If this team is to make a serious Super Bowl run then the defense has to play better under new defensive coordinator Bob Slowik. Not much better but better than the past two weeks against San Diego and New Orleans when they nearly squandered 21-3 leads in both games only to hold on at the end. It is obvious what haunts the Broncos most on defense: 3rd Down conversions. SD and NO each converted around 60% on third down. This unit has to get off the field because that means Cutler and Co. are on it.

In 2007, the team drafted 3 defensive linemen who they thought could be impact players in Jarvis Moss, Tim Crowder, and Marcus Thomas. So far the results have been less than encouraging. Thomas, started 5 games at DT last year, has shown some flashes this year alongside veteran Dewayne Robertson, acquired from the NY Jets in the offseason. Moss was an inactive for the first two games and Crowder was inactive for last week's game. Denver needs Moss and Crowder to make more plays than they have. Elvis Dumervil, the team's sack leader the last two years, has been hampered by a pinkie injury and is finally starting to show he is healthy. The other starter at end, John Engelberger, is a high-motor, high energy player who plays well against the run. Ebenezer Ekuban is back from an Achilles injury and can play DT or DE.

WLB D.J. Williams, recently signed to a 5 year extension, is the most indispensible player the Broncos have on the defensive side of the ball. One of the defensive captains, he calls the plays in the huddle and directs the defense pre-snap. MLB Nate Webster showed up to training camp in the best shape of his life and won the job from free agent Niko Koutovides. Champ's younger brother, Boss, was signed to play the strong side and cover playmaking TE's like Tony Gonzalez and Antonio Gates.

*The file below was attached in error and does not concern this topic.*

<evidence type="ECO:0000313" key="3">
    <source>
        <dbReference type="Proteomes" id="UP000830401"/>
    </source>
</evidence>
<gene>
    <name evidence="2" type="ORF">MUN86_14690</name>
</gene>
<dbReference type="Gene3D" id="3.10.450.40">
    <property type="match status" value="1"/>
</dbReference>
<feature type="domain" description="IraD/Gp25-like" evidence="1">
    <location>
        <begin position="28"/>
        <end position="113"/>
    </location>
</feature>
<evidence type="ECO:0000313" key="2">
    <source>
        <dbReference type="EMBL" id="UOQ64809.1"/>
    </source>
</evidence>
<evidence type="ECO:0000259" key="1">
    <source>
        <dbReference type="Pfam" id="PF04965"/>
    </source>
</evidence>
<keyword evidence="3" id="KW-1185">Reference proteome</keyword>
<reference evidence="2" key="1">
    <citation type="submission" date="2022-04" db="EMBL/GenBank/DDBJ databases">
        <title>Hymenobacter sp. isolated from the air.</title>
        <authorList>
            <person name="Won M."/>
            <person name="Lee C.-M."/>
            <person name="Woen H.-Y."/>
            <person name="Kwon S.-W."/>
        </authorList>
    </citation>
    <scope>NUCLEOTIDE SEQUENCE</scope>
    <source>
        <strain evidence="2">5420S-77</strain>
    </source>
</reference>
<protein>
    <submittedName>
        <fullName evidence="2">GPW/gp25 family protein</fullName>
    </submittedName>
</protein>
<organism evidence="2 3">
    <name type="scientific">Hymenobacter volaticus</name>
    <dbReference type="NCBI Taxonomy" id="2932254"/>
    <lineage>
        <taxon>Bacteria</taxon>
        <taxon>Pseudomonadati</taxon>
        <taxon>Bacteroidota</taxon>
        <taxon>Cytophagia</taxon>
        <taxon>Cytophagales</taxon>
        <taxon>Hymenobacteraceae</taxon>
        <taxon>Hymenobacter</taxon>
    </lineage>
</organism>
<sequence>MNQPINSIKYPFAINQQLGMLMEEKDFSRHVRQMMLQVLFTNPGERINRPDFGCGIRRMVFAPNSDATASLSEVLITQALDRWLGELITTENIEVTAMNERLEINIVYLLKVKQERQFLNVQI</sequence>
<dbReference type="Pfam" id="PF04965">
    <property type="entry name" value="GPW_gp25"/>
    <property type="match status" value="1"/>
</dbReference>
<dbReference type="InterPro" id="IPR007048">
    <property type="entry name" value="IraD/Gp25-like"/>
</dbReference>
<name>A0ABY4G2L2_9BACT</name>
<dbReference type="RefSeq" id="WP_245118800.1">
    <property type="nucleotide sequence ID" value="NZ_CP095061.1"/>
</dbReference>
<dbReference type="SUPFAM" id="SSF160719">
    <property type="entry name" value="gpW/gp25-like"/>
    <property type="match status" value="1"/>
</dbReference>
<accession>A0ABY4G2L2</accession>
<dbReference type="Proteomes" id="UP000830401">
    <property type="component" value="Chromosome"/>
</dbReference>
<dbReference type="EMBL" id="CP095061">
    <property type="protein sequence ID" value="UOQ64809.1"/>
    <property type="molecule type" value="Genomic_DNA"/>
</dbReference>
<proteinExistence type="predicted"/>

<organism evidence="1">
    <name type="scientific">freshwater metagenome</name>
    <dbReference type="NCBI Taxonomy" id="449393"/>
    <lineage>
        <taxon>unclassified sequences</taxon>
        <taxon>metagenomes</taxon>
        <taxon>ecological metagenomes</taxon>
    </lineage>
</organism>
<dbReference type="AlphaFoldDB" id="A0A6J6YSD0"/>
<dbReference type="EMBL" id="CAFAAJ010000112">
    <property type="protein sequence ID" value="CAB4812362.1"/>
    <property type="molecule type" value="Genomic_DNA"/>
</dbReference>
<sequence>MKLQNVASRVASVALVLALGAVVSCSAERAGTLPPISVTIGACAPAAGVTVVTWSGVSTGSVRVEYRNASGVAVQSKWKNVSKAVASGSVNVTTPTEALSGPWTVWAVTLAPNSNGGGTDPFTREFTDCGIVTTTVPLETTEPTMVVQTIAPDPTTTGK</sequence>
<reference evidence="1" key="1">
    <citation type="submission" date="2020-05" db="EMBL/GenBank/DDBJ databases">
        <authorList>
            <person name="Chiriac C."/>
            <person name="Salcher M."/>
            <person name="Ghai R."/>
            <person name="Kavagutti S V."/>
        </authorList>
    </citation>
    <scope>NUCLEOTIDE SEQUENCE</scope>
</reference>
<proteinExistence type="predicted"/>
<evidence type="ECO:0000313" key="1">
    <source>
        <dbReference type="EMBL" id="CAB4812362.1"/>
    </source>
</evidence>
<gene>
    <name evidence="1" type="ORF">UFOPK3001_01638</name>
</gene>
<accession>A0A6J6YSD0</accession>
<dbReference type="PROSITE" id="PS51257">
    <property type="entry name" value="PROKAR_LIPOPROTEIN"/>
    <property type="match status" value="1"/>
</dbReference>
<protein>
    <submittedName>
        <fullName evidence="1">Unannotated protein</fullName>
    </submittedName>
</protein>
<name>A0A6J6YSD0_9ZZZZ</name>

Since entering the NFL in 1999, CB Bailey has 43 interceptions and CB Dre Bly has 38. That is good for the 1-2 spots for cornerbacks in that time span. What these two have lost in speed, they have made up for in preparation and anticipation. They might get beat by double moves, but in the end they will make their fair share of plays. Nickel corner Karl Paymah has been an enigma since being drafted in 2005. He has the size, speed, and tackling ability you want in a DB but he does not make plays on the ball like Bailey and Bly. Rookie Jack Williams is currently the dime corner but that could change if Paymah continues to struggle. At safety, Marlon Mcree and Marquand Manuel are the starters. Both are stop gap players at best so look for the Broncos to address this position in the offseason.

Jason Elam will forever have a place in all of Broncos fans hearts. Since being drafted in 1993, he is the franchise's all-time leader in points and proved to be one of the best clutch kickers in NFL history. But with his leg strength diminishing, the team decided it was time to part ways with the popular Elam. His replacement, Matt Prater, has been perfect on all of his attempts and leads the NFL in touchbacks. Now can he hit the big kick in the clutch like Elam did time and time again? Only time will tell.

So are they contenders or pretenders? If last season's Super Bowl taught us anything, it is that great defense can stop even the greatest offense in NFL history. Cutler to Marshall is becoming the new Manning to Harrison or Young to Rice. The offense is going to put up huge numbers every week. The Broncos don't have to become a dominant defensive team, just a more opportunistic one. They must get off the field on third down and get more pressure on the QB, which creates turnovers. If not, they will not be playing come February.